The missing step with TV Licensing


I got this letter in the mail yesterday from TV Licensing. I could tell from the envelope and the red ink that it was likely not good news which was confirmed the instant I opened it and read the contents.

That big bold paragraph mentioning “our Enforcement Division” conjures up an image of a stealth SWAT team busting down the front door, chucking in a couple of stun grenades and spraying the place with machine-gun fire.

Wild imagination from watching too many American TV shows on the PVR!

No, this is far less life-threatening but, nevertheless, as equally troubling.

As everyone who lives in the UK knows, you have to have an annual license to watch TV that’s tied to your address. It’s the law. I do have a license, valid for another year, which was auto-renewed on October 1. Of course, I was moving house at around that time but I did tell them my new address on October 7.

One thing that impresses me about central government agencies like TV Licensing is the smart use of the latest technology that provides citizens like me with the means to easily take care of providing information myself, usually by visiting a place on the web or by phoning and interacting with a voice response system.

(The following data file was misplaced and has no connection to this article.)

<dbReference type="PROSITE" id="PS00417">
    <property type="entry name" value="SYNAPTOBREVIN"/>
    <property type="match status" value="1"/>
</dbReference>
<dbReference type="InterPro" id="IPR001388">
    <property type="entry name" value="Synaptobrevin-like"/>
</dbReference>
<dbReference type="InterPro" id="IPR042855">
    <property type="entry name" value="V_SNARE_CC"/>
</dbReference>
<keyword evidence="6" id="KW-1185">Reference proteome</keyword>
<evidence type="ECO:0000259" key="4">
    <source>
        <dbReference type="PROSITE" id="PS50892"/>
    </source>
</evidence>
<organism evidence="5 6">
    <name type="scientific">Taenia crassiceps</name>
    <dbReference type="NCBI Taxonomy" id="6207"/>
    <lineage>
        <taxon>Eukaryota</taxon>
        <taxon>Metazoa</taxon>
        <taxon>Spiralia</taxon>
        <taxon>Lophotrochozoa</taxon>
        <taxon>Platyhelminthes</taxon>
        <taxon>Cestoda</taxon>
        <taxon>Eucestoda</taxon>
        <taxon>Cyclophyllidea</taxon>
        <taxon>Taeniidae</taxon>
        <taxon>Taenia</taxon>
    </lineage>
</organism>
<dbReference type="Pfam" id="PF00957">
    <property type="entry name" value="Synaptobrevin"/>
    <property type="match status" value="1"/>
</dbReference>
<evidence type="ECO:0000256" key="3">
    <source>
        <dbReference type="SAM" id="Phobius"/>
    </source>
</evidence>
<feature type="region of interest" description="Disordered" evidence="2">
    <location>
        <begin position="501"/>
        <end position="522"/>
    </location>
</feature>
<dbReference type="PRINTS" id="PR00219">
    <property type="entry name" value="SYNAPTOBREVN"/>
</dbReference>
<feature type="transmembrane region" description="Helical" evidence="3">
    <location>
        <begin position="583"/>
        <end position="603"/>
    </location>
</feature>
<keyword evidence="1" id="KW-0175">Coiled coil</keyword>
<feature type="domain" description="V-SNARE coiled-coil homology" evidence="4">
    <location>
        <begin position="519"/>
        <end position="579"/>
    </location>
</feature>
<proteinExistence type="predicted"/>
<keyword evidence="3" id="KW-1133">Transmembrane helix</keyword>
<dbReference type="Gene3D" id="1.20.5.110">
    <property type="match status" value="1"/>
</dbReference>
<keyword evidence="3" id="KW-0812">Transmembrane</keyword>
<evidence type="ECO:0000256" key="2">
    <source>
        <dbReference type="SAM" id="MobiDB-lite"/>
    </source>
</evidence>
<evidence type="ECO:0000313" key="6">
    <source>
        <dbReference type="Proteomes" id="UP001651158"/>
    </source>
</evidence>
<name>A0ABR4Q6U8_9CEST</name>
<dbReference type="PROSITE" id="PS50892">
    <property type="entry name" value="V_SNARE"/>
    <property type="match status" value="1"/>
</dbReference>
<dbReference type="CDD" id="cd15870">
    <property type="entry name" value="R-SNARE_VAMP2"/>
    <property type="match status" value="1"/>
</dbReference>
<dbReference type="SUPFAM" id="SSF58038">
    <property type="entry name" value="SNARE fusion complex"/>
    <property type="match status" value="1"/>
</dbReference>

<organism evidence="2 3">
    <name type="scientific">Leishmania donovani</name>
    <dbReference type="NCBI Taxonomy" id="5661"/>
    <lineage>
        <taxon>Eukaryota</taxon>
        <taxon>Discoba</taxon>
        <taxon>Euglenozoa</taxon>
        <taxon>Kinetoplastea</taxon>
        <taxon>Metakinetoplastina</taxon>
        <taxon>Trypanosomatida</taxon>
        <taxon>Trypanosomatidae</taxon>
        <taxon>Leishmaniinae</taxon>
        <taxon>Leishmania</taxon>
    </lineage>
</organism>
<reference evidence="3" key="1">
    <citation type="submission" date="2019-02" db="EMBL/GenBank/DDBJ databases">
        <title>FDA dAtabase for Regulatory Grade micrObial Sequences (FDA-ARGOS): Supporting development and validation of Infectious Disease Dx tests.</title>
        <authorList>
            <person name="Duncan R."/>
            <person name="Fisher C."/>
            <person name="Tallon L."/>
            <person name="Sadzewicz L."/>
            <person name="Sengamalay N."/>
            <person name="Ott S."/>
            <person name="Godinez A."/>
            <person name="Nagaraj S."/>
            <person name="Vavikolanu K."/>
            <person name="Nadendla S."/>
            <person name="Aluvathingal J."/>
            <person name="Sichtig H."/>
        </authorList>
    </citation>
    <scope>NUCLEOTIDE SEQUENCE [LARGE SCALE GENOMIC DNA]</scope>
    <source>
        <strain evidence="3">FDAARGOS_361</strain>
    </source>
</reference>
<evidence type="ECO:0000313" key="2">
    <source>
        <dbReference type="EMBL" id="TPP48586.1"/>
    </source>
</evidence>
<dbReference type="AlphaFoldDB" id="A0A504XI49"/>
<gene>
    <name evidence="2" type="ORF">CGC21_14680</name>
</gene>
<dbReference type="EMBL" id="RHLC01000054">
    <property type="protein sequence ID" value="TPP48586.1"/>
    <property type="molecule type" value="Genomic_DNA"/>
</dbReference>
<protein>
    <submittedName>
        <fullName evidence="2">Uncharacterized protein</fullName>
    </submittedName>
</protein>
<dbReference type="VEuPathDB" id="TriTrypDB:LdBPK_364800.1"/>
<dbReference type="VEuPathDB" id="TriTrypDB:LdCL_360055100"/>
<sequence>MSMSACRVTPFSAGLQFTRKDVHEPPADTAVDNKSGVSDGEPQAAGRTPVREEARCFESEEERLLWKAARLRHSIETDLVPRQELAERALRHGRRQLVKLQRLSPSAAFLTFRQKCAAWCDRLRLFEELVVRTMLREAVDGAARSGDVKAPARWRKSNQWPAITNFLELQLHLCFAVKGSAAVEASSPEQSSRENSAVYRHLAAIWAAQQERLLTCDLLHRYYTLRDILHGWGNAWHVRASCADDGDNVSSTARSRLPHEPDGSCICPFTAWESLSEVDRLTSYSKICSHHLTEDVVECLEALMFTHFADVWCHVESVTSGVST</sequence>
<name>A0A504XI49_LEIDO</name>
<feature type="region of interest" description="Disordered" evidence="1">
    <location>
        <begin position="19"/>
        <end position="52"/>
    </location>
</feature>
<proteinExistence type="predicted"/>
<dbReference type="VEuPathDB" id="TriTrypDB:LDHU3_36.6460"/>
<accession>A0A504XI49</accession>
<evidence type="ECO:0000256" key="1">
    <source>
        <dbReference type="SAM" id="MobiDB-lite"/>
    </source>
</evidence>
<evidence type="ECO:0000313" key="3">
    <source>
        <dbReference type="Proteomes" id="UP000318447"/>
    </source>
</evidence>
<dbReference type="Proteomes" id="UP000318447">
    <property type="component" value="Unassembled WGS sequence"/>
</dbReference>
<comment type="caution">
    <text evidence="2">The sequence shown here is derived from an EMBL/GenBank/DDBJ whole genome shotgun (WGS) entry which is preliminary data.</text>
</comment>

The trouble is, there is a lot of assumed trust by all parties that is fragile as the means for the system not to work properly is high if my experience is an indicator.

So what happened on Oct 7 was that ‘the system’ acknowledged my change of address – I’d used the 0844 premium phone number and walked through the layered menus to get to the option where I could record my address change. (I’d used this route only because on that day, the website was down.)